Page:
Saturday, April 19, 2014
In a year that saw hunters take an increased number of deer, thanks to a mild winter, I am concerned that the previous speculation of deer population declines due to coyote predation has not been re-evaluated.
A male Eastern coyote patrols its pen at a wildlife rehabilitation center in northern Maine in 2003. The increase in the state’s deer harvest between 2011 and 2012 should prompt the re-evaluation of the idea that coyotes need to be killed in order to sustain the size of the deer herd, a reader says.
2003 File Photo/The Associated Press
Irresponsible control of a poorly studied species without any core or long-term understanding of their ecological role within a changing ecosystem is out of balance with the crucial need for universal preservation of all wildlife.
Maine's coyote hunt exists as the continuance of an inhumane, unethical and violent tradition that historically escalates and has culminated in the complete extinction of keystone predators such as the Eastern cougar and gray wolf.
By promoting night hunting, no-bag-limit and contest hunting, the Department of Inland Fisheries and Wildlife has, once again, conceded to the very worst of what being a member of a diverse community can mean.
These tactics of pursuit are outside even the most archaic rules of aggression and/or war. What we allow ourselves to do to coyotes or any existing life is what we do to ourselves and will be the cultural legacy we leave for the future.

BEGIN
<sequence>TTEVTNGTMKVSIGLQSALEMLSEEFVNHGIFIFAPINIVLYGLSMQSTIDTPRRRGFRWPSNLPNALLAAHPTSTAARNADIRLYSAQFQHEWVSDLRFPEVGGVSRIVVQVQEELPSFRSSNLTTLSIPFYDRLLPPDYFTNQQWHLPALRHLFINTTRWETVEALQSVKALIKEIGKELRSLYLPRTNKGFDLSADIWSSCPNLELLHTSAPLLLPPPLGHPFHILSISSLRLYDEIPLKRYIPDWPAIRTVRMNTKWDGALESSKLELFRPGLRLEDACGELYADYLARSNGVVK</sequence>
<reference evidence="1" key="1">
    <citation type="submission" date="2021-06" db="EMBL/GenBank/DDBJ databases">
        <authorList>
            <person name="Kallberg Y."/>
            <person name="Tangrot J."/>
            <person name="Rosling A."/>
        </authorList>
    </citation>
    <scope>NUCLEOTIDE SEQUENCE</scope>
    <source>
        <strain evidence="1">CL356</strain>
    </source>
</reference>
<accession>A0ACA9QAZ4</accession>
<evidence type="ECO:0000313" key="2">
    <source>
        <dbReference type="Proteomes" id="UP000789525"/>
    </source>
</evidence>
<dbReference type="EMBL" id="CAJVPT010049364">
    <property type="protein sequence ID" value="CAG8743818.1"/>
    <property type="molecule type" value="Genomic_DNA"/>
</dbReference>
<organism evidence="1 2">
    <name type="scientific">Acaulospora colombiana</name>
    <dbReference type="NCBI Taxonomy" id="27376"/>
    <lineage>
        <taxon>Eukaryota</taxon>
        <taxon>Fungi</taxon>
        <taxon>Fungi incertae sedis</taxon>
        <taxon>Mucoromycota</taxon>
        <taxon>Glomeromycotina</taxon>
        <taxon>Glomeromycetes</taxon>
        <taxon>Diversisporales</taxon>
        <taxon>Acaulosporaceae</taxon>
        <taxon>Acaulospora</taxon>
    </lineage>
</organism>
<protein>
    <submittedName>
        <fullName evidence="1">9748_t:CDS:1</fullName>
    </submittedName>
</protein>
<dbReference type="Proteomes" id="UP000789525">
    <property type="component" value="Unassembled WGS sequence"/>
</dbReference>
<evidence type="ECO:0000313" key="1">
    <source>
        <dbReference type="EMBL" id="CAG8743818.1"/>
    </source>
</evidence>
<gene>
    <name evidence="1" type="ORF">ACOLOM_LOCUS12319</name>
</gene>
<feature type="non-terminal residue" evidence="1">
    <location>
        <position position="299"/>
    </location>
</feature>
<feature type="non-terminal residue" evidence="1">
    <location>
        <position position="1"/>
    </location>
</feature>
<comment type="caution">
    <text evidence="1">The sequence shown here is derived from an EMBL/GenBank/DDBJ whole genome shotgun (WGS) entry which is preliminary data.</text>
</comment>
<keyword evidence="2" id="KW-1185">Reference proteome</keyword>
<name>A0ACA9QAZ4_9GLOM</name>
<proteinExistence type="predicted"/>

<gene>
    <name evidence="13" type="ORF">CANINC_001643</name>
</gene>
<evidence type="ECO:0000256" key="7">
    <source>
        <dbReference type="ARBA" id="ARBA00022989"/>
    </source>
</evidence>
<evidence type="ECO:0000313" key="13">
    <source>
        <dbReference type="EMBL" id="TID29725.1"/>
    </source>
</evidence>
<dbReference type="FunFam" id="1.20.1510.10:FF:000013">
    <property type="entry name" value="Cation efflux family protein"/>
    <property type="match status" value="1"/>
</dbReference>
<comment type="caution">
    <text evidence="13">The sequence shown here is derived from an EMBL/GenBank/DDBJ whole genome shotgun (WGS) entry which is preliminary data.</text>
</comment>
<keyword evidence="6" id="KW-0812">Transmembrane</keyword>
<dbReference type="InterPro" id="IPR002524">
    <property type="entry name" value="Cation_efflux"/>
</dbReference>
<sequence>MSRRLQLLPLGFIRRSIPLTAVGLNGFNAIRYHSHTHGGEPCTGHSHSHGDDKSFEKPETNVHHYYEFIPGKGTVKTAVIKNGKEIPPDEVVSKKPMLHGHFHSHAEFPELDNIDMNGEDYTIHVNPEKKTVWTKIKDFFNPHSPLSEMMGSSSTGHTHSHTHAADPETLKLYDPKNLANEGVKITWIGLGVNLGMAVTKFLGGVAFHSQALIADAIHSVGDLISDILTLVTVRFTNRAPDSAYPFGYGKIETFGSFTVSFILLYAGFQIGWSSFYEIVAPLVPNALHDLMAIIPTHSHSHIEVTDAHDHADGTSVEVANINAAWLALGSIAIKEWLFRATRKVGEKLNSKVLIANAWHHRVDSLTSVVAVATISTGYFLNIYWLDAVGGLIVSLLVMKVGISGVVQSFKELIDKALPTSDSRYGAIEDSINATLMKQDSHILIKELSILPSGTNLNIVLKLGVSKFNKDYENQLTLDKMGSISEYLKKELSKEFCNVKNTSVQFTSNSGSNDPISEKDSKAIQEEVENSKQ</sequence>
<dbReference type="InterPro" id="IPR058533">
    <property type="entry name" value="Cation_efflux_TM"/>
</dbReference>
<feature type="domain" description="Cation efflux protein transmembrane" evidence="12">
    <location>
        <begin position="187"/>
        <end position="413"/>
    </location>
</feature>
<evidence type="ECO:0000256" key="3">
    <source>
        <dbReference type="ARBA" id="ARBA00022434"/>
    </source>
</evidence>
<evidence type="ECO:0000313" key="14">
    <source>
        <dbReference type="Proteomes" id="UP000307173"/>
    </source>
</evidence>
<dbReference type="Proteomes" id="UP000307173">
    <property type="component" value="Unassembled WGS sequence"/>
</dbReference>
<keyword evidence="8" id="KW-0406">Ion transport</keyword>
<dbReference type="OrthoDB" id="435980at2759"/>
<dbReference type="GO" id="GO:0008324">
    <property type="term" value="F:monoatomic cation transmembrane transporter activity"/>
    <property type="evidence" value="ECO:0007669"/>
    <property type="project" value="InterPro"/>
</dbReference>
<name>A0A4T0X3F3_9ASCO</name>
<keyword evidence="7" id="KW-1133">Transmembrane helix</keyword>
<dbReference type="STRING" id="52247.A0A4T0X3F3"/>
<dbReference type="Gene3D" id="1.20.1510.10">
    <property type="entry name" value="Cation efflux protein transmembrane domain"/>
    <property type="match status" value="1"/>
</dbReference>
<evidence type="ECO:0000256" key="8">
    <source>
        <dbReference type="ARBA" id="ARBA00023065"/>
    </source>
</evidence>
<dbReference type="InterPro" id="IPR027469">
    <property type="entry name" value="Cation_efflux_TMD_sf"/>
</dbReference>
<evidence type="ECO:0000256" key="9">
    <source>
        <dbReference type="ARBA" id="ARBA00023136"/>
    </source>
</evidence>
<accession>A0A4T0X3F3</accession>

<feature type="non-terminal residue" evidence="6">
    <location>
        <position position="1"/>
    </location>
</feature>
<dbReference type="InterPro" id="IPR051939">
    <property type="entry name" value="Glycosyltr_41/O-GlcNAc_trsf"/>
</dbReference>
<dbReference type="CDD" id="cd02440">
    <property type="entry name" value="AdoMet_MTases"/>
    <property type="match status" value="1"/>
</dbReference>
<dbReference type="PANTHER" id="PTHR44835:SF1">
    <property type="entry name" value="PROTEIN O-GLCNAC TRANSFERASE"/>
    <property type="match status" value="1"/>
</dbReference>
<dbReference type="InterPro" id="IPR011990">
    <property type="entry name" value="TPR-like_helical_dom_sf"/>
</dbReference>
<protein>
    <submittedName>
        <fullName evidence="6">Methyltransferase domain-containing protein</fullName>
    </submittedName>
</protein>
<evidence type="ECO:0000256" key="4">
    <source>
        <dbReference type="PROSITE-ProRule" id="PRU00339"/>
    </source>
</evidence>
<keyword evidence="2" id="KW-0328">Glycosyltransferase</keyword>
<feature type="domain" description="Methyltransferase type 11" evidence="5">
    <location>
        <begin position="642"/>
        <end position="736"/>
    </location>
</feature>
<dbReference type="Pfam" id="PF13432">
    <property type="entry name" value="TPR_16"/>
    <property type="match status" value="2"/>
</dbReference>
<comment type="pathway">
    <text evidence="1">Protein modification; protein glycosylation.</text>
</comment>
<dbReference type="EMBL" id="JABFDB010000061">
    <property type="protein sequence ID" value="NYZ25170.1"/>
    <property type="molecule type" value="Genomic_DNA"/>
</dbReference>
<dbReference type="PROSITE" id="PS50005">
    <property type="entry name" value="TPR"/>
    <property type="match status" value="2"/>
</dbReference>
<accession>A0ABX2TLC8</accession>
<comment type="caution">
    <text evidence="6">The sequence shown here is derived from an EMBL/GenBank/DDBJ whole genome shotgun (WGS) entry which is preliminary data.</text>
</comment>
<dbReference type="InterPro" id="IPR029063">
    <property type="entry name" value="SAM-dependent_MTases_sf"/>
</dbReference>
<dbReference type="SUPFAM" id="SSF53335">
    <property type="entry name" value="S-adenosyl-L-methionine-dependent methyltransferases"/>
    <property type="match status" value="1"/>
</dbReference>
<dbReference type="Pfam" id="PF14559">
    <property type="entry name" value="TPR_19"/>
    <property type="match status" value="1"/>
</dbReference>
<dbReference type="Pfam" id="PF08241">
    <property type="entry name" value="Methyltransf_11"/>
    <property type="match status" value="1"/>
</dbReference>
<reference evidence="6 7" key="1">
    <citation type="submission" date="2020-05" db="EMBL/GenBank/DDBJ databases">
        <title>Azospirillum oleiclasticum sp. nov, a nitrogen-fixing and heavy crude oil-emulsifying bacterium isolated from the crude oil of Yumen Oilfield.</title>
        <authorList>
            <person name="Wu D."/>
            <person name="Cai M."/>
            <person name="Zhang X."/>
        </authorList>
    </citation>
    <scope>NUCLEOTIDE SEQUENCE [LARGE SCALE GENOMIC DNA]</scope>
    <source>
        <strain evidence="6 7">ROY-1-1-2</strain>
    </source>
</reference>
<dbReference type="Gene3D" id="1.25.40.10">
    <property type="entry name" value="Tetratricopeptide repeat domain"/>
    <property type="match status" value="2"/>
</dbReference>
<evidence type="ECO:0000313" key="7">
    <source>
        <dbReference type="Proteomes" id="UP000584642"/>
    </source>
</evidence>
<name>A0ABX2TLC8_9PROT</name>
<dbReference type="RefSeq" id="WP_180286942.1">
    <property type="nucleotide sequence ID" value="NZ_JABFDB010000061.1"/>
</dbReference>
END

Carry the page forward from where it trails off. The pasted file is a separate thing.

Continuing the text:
We can progress as a society. We can take responsibility for the harm we have caused to our environment, our diverse communities and to our fellow people. But to tolerate this sort of regression in being does great damage to the hope that we will ever begin to meet the incredible challenges we face to fundamentally change; to preserve, honor and protect the world we inhabit.
To put end to gun violence, use multipronged strategy
As a pediatrician, husband of a teacher and a father-to-be, my heart goes out to the families in Newtown, Conn. The most basic, instinctive need of parents is to protect their children. As pediatricians, so much of what we do is meant to help parents and caregivers do this. We cannot accept a national culture that tolerates tragedies like Sandy Hook.
The American Academy of Pediatrics has long advocated for changes that will give our country a better chance at protecting our most innocent and vulnerable.
There is no one single solution to the problem of gun violence, but there are a variety of common-sense changes on which I believe the majority of Americans agree. As a nation, we must:
• Ban the sale of assault weapons and high-capacity ammunition magazines to the public.
• Advocate for strict firearms safety laws.
• Improve support for mental health services.
• Push for changes in how the media report on acts of mass terror and the perpetrators.
• Rethink a culture that sees violence as entertainment.
• Limit children's exposure to media violence (e.g., violent movies and video games).
• Invest in our youngest, most vulnerable members to foster their healthy, lifelong development.
Pediatricians, parents, teachers and all who care for children nationwide will continue to look for ways to comfort, support, nurture and protect them. We look to our nation's leaders to help prevent further atrocities like Sandy Hook.
Jack Rusley, M.D.
resident physician, internal medicine and pediatrics, Maine Medical Center
Kudos to letter writer Peter Howe of Standish ("Coverage of massacres feeds shooters' wish for attention," Dec. 26). I agree with him completely that the way the media sensationalizes mass killings only challenges the sick people out there, thousands, to outdo previous mass killings. Famous or infamous, does it matter to the sick, warped mind?
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